an appetite for destruction… or the world of grace?

Yr006disgrace "A person has to get fed up with the ways of the world before he, before she, acquires an appetite for the world of grace."  – Eugene Peterson, A Long Obedience in the Same Direction, p.25

Another pastor has been caught in a prostitution scandal.  And I'm ready for another one to be caught tomorrow.  My profession is no longer equated with morality or trustworthiness.  "Slimey" is how one person recently described "pastors".  I know many people who have had more pastors who failed to be faithful than who actually lived what they preached. 

I actually hesitated this week to help with something in our community because I thought the other people involved might not trust a pastor among them.  Sad.  My title might actually be creating a barrier to the Gospel these days.  Something has to change!

Most pastors, I believe, entered into their "careers" out of a passionate calling from God, or at least a passionate devotion to God and others.  But after some time, the passion can wear off, for numerous reasons.  Their initial passion for God and their congregation can wane against the constant barrage of pressures in the ministry.  And passionate people who lose their first love are seriously apt to seek the love of another, even if it is contrary to their belief and vision for life.  And thus, another pastor gets caught in a sex scandal. 

Until pastors get sick of sick stuff, I'm not sure they'll acquire an appetite for the world of grace.

Just to prove my point, here's the lyrics to Appetite for Destruction by Guns N Roses (1987):

Guns N' Roses
Appetite for Destruction (1987)
Welcome to the Jungle

Welcome to the jungle
We've got fun 'n' games
We got everything you want
Honey, we know the names
We are the people that can find
Whatever you may need
If you got the money, honey
We got your disease

CHORUS:

In the jungle
Welcome to the jungle
Watch it bring you to your
knees, knees
I wanna watch you bleed

Welcome to the jungle
We take it day by day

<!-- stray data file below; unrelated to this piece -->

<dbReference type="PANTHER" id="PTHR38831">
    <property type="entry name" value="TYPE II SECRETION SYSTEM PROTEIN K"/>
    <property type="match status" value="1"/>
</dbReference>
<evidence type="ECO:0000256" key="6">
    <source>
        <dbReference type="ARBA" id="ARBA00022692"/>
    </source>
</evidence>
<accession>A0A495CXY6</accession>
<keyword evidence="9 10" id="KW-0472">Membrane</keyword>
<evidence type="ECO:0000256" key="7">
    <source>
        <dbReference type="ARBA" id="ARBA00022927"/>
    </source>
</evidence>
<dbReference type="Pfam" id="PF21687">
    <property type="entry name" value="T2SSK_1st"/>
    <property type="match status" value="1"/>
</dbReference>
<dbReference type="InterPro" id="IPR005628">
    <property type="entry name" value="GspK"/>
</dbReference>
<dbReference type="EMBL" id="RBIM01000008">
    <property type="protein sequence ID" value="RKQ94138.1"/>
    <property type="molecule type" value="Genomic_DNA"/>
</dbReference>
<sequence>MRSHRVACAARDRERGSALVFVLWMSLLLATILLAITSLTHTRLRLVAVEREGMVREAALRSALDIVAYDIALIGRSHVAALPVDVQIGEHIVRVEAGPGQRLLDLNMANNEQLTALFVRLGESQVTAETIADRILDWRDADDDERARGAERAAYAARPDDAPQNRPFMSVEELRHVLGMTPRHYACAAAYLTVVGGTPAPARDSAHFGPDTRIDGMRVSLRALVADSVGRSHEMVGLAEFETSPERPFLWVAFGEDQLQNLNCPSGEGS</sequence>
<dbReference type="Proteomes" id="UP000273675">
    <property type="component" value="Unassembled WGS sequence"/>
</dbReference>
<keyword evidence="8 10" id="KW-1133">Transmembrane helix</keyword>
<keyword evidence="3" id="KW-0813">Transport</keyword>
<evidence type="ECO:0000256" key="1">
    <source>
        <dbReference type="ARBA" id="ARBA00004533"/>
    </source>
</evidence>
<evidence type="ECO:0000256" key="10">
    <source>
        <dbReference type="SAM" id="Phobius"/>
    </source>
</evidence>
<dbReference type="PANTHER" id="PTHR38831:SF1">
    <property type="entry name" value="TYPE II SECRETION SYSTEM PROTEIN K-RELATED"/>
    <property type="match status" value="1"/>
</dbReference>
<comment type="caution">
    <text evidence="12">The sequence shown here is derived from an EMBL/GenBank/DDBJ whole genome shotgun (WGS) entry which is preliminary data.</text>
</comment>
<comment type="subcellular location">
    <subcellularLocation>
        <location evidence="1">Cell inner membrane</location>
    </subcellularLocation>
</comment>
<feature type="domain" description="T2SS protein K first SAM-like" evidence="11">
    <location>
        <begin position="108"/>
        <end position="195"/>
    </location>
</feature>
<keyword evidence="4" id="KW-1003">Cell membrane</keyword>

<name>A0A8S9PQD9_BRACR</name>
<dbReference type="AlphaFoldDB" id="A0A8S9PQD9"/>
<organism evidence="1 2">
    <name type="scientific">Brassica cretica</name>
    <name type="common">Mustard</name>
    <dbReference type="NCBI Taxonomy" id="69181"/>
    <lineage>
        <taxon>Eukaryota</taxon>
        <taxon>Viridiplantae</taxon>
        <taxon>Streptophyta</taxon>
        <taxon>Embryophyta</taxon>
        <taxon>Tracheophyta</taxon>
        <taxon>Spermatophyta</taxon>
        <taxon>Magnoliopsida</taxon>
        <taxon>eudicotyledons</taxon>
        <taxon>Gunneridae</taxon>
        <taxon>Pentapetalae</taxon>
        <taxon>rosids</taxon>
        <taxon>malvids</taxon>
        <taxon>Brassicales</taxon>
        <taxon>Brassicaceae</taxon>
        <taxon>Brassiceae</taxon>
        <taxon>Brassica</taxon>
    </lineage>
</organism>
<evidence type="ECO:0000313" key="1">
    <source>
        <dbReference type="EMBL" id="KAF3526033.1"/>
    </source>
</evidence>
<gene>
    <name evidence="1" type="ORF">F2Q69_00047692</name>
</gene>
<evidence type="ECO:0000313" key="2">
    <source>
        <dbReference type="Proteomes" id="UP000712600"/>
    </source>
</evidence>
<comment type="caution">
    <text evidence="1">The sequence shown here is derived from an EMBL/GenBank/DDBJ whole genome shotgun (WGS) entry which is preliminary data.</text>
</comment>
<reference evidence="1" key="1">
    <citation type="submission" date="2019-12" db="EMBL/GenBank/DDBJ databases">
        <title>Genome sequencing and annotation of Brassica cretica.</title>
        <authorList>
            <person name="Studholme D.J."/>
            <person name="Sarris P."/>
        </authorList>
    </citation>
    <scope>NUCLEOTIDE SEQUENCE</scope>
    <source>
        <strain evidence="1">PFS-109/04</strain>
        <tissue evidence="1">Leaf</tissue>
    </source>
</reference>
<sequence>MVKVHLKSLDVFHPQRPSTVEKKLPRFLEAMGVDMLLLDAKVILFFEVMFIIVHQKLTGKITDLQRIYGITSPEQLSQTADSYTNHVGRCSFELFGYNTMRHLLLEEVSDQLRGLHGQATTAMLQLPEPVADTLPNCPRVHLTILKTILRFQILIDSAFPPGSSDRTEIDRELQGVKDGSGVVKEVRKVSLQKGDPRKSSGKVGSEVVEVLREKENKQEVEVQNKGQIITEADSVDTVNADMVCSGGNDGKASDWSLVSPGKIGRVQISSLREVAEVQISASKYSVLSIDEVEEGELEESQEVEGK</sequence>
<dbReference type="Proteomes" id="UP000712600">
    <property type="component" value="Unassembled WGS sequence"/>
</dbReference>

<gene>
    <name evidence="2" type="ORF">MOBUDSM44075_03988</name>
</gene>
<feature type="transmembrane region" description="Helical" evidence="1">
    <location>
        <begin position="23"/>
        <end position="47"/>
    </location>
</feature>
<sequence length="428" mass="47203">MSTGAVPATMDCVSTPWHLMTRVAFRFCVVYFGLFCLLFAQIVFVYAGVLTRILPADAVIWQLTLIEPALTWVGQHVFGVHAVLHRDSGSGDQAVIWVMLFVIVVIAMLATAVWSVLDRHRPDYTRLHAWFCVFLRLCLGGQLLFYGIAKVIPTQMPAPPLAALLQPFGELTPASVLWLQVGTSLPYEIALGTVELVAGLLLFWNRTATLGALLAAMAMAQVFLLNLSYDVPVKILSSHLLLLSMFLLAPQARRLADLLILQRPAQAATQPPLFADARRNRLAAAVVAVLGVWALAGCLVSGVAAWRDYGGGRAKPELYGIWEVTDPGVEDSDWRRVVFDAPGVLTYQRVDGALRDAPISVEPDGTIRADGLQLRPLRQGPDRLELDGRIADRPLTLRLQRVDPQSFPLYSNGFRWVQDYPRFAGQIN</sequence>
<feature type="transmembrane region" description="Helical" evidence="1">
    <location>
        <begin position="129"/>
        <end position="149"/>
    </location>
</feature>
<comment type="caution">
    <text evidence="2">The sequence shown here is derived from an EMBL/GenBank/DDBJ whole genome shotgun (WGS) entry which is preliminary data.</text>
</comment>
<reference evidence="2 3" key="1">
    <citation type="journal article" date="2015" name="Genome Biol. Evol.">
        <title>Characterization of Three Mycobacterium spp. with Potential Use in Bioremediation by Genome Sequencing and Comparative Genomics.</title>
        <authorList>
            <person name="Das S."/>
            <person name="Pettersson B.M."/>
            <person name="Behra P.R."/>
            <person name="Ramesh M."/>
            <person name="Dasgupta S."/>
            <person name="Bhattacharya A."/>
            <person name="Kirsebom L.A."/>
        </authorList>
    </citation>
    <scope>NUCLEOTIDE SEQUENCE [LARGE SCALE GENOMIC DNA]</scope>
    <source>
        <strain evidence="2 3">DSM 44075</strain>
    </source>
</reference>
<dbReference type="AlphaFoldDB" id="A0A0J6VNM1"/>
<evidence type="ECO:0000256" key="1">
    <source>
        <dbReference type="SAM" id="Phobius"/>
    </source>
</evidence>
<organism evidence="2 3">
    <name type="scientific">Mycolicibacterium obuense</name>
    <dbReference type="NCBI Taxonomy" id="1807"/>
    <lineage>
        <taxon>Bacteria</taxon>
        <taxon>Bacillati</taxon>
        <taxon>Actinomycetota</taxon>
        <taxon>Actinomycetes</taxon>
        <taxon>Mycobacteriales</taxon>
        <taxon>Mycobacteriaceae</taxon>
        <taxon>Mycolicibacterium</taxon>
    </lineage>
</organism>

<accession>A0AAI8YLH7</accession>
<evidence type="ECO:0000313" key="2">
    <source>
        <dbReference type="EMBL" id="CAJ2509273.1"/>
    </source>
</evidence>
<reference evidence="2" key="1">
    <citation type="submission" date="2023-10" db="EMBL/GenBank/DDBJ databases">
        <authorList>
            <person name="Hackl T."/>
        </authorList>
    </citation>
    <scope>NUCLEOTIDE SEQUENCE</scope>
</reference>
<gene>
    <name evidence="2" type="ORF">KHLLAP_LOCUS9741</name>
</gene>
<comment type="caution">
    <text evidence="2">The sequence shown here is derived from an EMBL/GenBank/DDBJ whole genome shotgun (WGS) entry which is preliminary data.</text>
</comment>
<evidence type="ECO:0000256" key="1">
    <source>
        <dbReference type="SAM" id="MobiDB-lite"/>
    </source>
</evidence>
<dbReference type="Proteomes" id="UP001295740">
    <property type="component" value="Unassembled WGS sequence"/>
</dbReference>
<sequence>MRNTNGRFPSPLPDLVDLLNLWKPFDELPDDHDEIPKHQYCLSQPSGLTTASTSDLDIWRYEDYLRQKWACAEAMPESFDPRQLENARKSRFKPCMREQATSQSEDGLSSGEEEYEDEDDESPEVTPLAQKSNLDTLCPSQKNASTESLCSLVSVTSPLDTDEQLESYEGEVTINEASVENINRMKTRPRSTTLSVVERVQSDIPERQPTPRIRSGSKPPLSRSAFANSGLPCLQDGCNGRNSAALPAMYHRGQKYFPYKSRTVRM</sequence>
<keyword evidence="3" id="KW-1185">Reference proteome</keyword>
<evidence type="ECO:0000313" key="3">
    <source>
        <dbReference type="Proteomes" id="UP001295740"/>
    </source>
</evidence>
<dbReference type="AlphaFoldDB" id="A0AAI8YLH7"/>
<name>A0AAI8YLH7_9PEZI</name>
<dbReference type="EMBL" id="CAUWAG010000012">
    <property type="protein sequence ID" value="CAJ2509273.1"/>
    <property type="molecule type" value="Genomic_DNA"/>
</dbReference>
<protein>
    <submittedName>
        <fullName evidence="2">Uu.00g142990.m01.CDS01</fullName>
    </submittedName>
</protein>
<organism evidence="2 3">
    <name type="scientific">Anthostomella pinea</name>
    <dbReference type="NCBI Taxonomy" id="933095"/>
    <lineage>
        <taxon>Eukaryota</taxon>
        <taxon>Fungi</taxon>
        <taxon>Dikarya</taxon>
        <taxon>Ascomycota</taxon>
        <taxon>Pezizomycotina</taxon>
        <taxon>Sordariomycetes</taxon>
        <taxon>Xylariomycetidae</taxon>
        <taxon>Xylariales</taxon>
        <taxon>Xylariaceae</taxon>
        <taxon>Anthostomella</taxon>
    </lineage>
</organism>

If you want it you're gonna bleed
But it's the price you pay
And you're a very sexy girl
That's very hard to please
You can taste the bright lights
But you won't get them for free
In the jungle
Welcome to the jungle
Feel my, my, my serpentine
I, I wanna hear you scream

Welcome to the jungle
It gets worse here everyday
Ya learn ta live like an animal
In the jungle where we play
If you got a hunger for what you see
You'll take it eventually
You can have anything you want
But you better not take it from me

CHORUS

And when you're high you never
Ever want to come down, YEAH!

You know where you are
You're in the jungle baby
You're gonna die
In the jungle
Welcome to the jungle
Watch it bring you to your
knees, knees
In the jungle
Welcome to the jungle
Feel my, my, my serpentine
In the jungle
Welcome to the jungle
Watch it bring you to your
knees, knees
In the jungle
Welcome to the jungle
Watch it bring you to your
It' gonna bring you down-HA!

Ken Castor

Ken Castor is a husband, dad, pastor, writer and teacher. He serves as a professor at Crown College, Minnesota, where he equips students to pursue Jesus-Centered Faith and Next Generation Ministry. For 20+ years he's focused on equipping the next generations in places like the U.S., Canada, and Northern Ireland. He's the author of Grow Down (Simply Youth Ministry, 2014), Make a Difference (Broadstreet, 2016), the Blue-Letters Editor of the Jesus-Centered Bible (Group, 2015) and numerous other articles and Bible Study guides. But, whenever possible, he gets down on the floor and builds Lego with his kids. Connect with him @kencastor.

2 thoughts on “an appetite for destruction… or the world of grace?

  1. Thanks for the note, Shandell. I don’t know if the trend is higher for pastors to be caught up in trouble. Perhaps they do get caught more… like a politician or other public official. Certainly a bigger deal is made out of it than most other professions.
    But I think it is fair that the news media makes a big deal of it. Those outside the church understand that pastors should live a higher level of accountability and ethical responsibility because they are pastors. Yeah, everyone should live according to strong moral values… but those who teach it persistently should live it out. Otherwise they are the ones Jesus’ judges harshest in the book of Matthew.
    I’m mostly frustrated today that my title as “pastor” is getting so pillaged in the last 50 years. The respect isn’t there for that role in society anymore… and understandably so.

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  2. Compared to the “average” (I use the term loosely) christian, do you think pastors fall into trouble more often, or do you think they are just “caught” more often? Sometimes if you live your life under the microscope it’s easier to get busted than if you live your life in the shadows… Just a thought to add to the discussion.

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